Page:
It is time to destroy the socially created barriers which divide the world into nations. The world now is not the vast, relatively unconquered planet of the sixteenth century when nation-states first began to flourish in Europe. We are now living in a global village. Capitalist trade, and the technology of mass communication which has been created to facilitate it. have made worldwide production and distribution networks a thing of the present. Socialists do not need to dream of a future worldwide production system — capitalism has brought that into being and has then hindered the benefits which can be gained from it by maintaining the fetters of nationalism. Natural boundaries are no longer a barrier to travel; cultural interchange has ensured that Japanese workers can watch the latest happenings down Coronation Street while British workers are sampling the delights of Indian cuisine. It is noticeable that when astronauts in space take photographs of the earth there is not a red-coloured area called the Russian Empire or a label on a part of Ireland which says that it is British. These divisions are socially created and can only be socially removed by putting an end to the outdated social system of capitalism.

It is the socialist contention that human beings, wherever they are from, are much more similar than they are different. All of us have certain needs and socially produced desires which, by co-operating as humans, we can satisfy. Socialism, which can only be established worldwide, presents the possibility of people from different backgrounds and with different cultures (many of which they may want to retain in a world socialist society) combining our abilities to jointly provide for our common needs. To do this we must socialise the means of producing and distributing wealth by placing them in the hands of the democratically organised world community. Within a socialist society decisions will be taken at various geographical levels, depending on the nature of the decision to be made. Whatever difficulties the organisation of world society, based on production solely for use, will create, it will be a far more harmonious society than capitalism can ever possibly hope to be.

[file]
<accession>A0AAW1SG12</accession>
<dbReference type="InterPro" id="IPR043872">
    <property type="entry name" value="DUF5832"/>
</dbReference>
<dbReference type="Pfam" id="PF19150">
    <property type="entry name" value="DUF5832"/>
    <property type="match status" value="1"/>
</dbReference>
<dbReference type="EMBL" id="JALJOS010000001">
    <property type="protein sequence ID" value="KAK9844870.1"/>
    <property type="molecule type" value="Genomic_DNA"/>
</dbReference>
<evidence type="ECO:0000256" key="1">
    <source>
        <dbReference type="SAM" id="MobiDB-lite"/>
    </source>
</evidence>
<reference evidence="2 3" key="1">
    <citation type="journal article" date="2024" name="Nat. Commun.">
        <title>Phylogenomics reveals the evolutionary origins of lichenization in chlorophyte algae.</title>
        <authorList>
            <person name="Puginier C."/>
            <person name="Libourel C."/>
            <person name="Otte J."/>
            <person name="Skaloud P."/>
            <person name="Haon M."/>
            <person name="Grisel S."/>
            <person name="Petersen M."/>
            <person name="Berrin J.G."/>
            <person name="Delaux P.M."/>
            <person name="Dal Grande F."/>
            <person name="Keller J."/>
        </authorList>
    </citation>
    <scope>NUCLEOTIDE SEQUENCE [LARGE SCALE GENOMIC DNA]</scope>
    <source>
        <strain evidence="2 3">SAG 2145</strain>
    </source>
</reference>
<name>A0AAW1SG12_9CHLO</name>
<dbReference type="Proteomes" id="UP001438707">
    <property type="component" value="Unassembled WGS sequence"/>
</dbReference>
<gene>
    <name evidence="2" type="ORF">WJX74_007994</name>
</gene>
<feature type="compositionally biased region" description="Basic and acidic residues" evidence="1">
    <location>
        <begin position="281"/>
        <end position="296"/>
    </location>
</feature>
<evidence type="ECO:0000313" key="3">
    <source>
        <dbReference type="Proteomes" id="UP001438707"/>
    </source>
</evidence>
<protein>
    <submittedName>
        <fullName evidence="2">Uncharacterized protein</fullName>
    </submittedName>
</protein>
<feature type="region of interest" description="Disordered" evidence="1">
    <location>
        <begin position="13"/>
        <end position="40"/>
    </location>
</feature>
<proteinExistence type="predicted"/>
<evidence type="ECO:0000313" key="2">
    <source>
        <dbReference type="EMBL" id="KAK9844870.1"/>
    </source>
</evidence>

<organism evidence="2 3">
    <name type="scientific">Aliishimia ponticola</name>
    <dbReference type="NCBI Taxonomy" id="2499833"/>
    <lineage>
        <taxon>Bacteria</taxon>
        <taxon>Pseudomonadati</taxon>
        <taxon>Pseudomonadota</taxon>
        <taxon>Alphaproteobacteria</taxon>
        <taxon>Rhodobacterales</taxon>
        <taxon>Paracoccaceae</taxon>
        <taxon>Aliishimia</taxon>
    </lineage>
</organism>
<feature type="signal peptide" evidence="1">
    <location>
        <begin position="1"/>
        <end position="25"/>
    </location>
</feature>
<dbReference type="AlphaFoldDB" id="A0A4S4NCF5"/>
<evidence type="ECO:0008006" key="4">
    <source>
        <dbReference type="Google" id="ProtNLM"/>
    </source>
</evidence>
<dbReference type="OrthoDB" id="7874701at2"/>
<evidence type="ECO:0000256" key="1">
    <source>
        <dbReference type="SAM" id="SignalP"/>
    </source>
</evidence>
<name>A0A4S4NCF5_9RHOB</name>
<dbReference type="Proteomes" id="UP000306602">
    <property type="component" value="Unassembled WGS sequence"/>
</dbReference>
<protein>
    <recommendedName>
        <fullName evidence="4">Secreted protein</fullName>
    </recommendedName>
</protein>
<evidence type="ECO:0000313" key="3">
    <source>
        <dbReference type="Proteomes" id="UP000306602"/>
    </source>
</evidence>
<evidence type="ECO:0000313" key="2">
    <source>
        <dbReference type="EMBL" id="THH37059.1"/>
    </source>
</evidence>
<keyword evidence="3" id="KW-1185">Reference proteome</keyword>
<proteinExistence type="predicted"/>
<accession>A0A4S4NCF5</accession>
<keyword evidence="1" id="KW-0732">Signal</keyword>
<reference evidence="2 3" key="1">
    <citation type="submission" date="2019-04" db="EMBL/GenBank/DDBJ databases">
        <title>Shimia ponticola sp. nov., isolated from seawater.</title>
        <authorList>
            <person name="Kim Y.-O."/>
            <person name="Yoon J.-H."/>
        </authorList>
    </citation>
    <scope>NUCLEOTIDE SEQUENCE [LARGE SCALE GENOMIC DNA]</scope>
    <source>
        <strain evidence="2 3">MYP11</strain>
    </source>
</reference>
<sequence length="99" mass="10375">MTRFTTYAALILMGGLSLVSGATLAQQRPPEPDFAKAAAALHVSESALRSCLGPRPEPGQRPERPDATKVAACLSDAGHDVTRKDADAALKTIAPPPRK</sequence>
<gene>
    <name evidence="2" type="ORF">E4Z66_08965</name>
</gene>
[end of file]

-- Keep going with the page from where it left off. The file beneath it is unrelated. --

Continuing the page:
World socialism offers a temptation to the political imaginations of those whose minds have been narrowed by the ideology of nationalism. But the idea of establishing a world society is more than a nice idea to nod your head at. Ending capitalism, with its national frontiers, is a matter of urgency because every frontier has an army and every army has possession of lethal weaponry and that weaponry threatens to destroy us all, patriots and world socialists together. There is no way to obtain a world without war without creating a world which is united by the common interests of its inhabitants and there is no way to achieve such an identity of interests except by establishing socialism.
Steve Coleman

What's Right and Wrong (1968)

Book Review from the February 1968 issue of the Socialist Standard

Secularisation And Moral Change by Alasdair MacIntyre, Oxford University Press, 12s.6d.
A Short History of Ethics by Alasdair MacIntyre, Routledge Paperback, 15s.

What's right? What's wrong? At some periods in history these questions called forth firm, confident, even unanimous replies. Today there is a lot of uncertainty about even the most basic moral ideas. These two concise and useful books help us to understand why.

Secularisation And Moral Change begins by quoting Engels' prediction that the working-class, mainly indifferent to religion but still vaguely respecting it, would abandon even the remnants of belief and become solidly atheistic. MacIntyre has no difficulty in backing up his view that this prediction has not yet been fulfilled to any great extent. “The English working-class today is on the whole not strikingly more secularised than it was” when Engels wrote. A great deal of de-Christianising had taken place prior to Engels' observations, and this MacIntyre correctly identifies as due to “the destruction of the older forms of community, in many cases rapidly, and in particular the destruction of those features of them to which religion had given symbolic expression."

The development of capitalism and the cities gave rise in ethical theory to the dominance of the "secondary virtues"—virtues (like fair play, tolerance, a gift for compromise) which are only indirectly related to human ends. The view that “moral decline” is a result of Christian decline is false: